much anticipated September
Apple event has come and gone, delivering highlights of the
company's retail efforts, information on iTunes 10, and a slew of
Apple TV related news. The biggest surprises? Apple has
launched a social network and it finally has a TV box
that seems competitive
and compelling. Starting the show, Apple made a big-deal
at the start of the event about its
new stores. Among the high-profile places where Apple has
planted its seed are Paris, France (housed in a restored building);
Shanghai, China (featuring a 40-ft tall glass cylinder over the
subterranean entrance, which Mr. Jobs calls a "landmark in glass
engineering"); and London, England (a "fantastic"
store at "the heart of Covent Garden").Mr. Jobs
bragged of some big numbers -- over 1 million visitors at the
company's stores daily; over 300 stores in 10 countries, total.
Apple puts on lessons for 80,000 customers a week, a key part of its
attempt to convert people to lifetime
Mac buyers.After unveiling its new
lineup -- which featured some surprises (the tiny,
attractive Shuffle, starting at $49 for 2GB), some disappointments
(iPod Nano with iOS and multi-touch but no camera and a smaller
screen), and some expected developments (iPhone 4-esque iPod Touch
revision) -- Apple turned to iTunes.The new version of
iTunes, iTunes 10 is full of surprises. First it ditches the
old hat logo for a new icon. The biggest new feature is a brand
new, integrated social network called Ping that looks an awful lot
like Facebook and helps you network with others to discover music --
and make friends. Mr. Jobs describes, "It's a social
network for music. It's like Facebook and Twitter meet iTunes. It's
all about music."You can "follow" friends in
Ping, check out concerts, and post your thoughts. Apple claims
that the network will offer as much privacy as you want, with
complete control over who can see/follow you. Mr. Jobs
describes, "You can get as private or as public as you want, and
it's super simple to set up."The new social network is
also available via app on iOS devices. The new version of
iTunes will be available today.Mr. Jobs showed off his own
account checking out pictures from Jack Johnson and posting that he
was going to a Tegan & Sara/Paramore concert on September 17 in
San Jose, California.Apple does not own the domain
name Ping.com --
that distinction is held by a golf club company. So don't try
to visit Apple's new social network from your browser.As
Apple hinted at early in its presentation, it had some big TV
developments in store. Mr. Jobs showed off a slide with Apple
TV (introduced in Sept. 2006) which reiterated past
critical comments about the device's track record, remarking,
"Not a big hit... What have we learned?"Apparently
one thing they learned was that the current product was too big.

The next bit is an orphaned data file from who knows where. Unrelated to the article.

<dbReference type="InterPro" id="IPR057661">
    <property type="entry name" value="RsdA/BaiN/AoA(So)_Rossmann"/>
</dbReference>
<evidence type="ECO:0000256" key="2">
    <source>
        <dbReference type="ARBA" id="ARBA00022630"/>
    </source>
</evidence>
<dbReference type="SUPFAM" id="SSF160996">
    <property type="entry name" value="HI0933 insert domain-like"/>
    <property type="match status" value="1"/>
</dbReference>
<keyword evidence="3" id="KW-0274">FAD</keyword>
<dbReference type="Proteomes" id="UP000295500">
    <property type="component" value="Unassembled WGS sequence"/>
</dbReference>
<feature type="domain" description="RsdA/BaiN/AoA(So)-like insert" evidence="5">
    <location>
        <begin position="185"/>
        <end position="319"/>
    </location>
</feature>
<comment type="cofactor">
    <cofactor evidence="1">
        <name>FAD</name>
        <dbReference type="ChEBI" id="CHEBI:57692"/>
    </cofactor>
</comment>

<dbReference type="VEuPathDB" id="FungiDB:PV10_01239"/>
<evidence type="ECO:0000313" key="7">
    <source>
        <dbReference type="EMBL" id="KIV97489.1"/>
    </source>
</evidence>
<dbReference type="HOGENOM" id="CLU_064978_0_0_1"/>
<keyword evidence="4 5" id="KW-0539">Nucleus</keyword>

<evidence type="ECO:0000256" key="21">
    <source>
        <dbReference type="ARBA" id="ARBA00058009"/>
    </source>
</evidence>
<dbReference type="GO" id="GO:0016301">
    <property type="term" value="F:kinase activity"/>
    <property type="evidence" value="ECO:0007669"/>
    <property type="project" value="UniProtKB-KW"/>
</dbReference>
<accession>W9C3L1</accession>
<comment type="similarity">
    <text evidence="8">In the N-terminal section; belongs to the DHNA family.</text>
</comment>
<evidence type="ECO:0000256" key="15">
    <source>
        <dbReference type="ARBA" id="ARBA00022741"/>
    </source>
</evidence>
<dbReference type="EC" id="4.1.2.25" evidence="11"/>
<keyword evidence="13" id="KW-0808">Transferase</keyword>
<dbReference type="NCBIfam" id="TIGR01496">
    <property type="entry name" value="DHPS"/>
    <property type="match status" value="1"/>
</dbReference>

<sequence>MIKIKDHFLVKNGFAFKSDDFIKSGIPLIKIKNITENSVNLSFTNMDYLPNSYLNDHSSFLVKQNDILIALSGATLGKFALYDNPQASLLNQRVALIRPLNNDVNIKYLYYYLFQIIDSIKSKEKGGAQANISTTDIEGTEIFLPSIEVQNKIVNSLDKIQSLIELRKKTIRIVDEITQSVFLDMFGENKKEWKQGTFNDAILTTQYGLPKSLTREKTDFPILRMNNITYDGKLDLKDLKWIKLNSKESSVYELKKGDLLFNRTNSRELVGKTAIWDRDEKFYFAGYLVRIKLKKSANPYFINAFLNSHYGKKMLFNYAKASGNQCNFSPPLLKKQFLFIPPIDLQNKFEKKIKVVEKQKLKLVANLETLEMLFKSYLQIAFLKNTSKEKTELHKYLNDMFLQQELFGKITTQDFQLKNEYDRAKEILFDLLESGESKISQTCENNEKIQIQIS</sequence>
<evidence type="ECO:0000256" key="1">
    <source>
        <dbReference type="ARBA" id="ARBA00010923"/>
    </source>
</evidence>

In its never ending quest for small, Apple has hacked the new Apple
TV down to one quarter its old size -- small enough to grab in your
hand. Its connectivity remains largely the same -- optical
audio, HDMI, USB, 802.11n Wi-Fi, and ethernet.Apple has
ditched the old silver case for a black enclosure. It's also
added a new remote. So what's there to watch on
the sleek new Apple TV? You can currently rent HD movies on the
day of the DVD release for $4.99, unlike Netflix, which makes
customers wait a certain number of days for new releases.
Apple, which has offered rentals since 2008, also revealed another
compelling new offer -- TV shows for a measly 99¢. But
apparently not everyone is onboard. Mr. Jobs comments,
"Remember, these are commercial free. Now this is a big step for
some of the studios to make. So we have ABC and Fox. We think the
rest of the studios will see the light."The new Apple TV
rental service features a revamped UI for picking movies. Its
much more graphical and offers reviews from Rotten
help you pick the studs from the duds.The box now can stream
Netflix movies, too. That's somewhat ironic to say the
least -- Apple sells streaming video rentals, but in a bid to pick up
sales, it's letting its biggest rival Netflix on its set-top box.
Users also have access to content on YouTube, Flickr, and MobileMe.
And to top it off iPad users can push content from their Apple TV to
their iPad using a technology call AirPlay.But the biggest
change isn't the dramatically shrinking size, but the dramatically
shrinking price. Mr. Jobs cheers, "The price of Apple TV
was $229... users said they'd like to see it more affordable. So
we're gonna lower the price, from $229... to just $99."The
device is currently on pre-order from Apple, and can be found here.
It will ship in four weeks.Will Apple's new social network
and cheaper, smaller set-top box steal the show? Or will users
tune them out? And will Apple help "the
other" TV studios "see the light", as it puts
it? That remains to be seen, but Apple clearly has clearly worked
hard to try to guarantee their success.
quote: You can already stream movies at 1080p, what advantage will the blue ray have? Blue ray is only a transition technology that will not even last as long as a DVD.
quote: You can already stream movies at 1080p, what advantage will the blue ray have?
quote: but a 99$ little black box with a single connector to plug that works out of the box? I'm seeing widespread adoption coming...
quote: My prediction is that this will be the same way. Despite the flaws people will still be fighting over themselves to give Jobs more money.